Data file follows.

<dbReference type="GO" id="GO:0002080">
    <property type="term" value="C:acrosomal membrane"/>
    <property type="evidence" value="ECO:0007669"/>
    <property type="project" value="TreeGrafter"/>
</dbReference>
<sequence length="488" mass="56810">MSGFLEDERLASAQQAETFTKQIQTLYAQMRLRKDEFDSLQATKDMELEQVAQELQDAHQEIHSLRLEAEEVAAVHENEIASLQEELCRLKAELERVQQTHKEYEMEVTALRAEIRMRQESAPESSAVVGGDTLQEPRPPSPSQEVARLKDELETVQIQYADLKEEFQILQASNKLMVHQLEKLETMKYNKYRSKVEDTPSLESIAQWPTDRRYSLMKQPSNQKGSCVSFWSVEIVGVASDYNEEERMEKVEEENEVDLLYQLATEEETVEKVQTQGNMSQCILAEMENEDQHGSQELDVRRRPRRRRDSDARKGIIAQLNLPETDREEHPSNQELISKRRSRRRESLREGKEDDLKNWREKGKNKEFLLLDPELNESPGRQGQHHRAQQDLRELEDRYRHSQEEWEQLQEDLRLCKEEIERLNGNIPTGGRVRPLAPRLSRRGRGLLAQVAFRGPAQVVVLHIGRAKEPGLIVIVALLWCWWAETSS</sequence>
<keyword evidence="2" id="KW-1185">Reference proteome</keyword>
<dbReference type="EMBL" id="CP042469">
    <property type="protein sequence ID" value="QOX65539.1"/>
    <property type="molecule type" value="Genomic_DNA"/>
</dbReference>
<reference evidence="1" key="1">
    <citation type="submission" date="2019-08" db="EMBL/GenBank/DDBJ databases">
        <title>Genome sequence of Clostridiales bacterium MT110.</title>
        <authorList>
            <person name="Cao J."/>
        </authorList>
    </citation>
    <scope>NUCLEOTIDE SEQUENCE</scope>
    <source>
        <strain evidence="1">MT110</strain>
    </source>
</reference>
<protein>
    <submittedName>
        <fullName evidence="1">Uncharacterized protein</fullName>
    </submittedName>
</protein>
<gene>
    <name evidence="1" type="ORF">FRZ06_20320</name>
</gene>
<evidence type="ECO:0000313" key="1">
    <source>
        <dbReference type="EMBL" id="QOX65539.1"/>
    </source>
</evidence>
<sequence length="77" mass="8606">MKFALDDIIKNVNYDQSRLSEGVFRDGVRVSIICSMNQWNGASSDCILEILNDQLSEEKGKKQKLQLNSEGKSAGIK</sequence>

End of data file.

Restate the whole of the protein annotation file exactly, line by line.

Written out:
<dbReference type="GO" id="GO:0002080">
    <property type="term" value="C:acrosomal membrane"/>
    <property type="evidence" value="ECO:0007669"/>
    <property type="project" value="TreeGrafter"/>
</dbReference>
<sequence length="488" mass="56810">MSGFLEDERLASAQQAETFTKQIQTLYAQMRLRKDEFDSLQATKDMELEQVAQELQDAHQEIHSLRLEAEEVAAVHENEIASLQEELCRLKAELERVQQTHKEYEMEVTALRAEIRMRQESAPESSAVVGGDTLQEPRPPSPSQEVARLKDELETVQIQYADLKEEFQILQASNKLMVHQLEKLETMKYNKYRSKVEDTPSLESIAQWPTDRRYSLMKQPSNQKGSCVSFWSVEIVGVASDYNEEERMEKVEEENEVDLLYQLATEEETVEKVQTQGNMSQCILAEMENEDQHGSQELDVRRRPRRRRDSDARKGIIAQLNLPETDREEHPSNQELISKRRSRRRESLREGKEDDLKNWREKGKNKEFLLLDPELNESPGRQGQHHRAQQDLRELEDRYRHSQEEWEQLQEDLRLCKEEIERLNGNIPTGGRVRPLAPRLSRRGRGLLAQVAFRGPAQVVVLHIGRAKEPGLIVIVALLWCWWAETSS</sequence>
<keyword evidence="2" id="KW-1185">Reference proteome</keyword>
<dbReference type="EMBL" id="CP042469">
    <property type="protein sequence ID" value="QOX65539.1"/>
    <property type="molecule type" value="Genomic_DNA"/>
</dbReference>
<reference evidence="1" key="1">
    <citation type="submission" date="2019-08" db="EMBL/GenBank/DDBJ databases">
        <title>Genome sequence of Clostridiales bacterium MT110.</title>
        <authorList>
            <person name="Cao J."/>
        </authorList>
    </citation>
    <scope>NUCLEOTIDE SEQUENCE</scope>
    <source>
        <strain evidence="1">MT110</strain>
    </source>
</reference>
<protein>
    <submittedName>
        <fullName evidence="1">Uncharacterized protein</fullName>
    </submittedName>
</protein>
<gene>
    <name evidence="1" type="ORF">FRZ06_20320</name>
</gene>
<evidence type="ECO:0000313" key="1">
    <source>
        <dbReference type="EMBL" id="QOX65539.1"/>
    </source>
</evidence>
<sequence length="77" mass="8606">MKFALDDIIKNVNYDQSRLSEGVFRDGVRVSIICSMNQWNGASSDCILEILNDQLSEEKGKKQKLQLNSEGKSAGIK</sequence>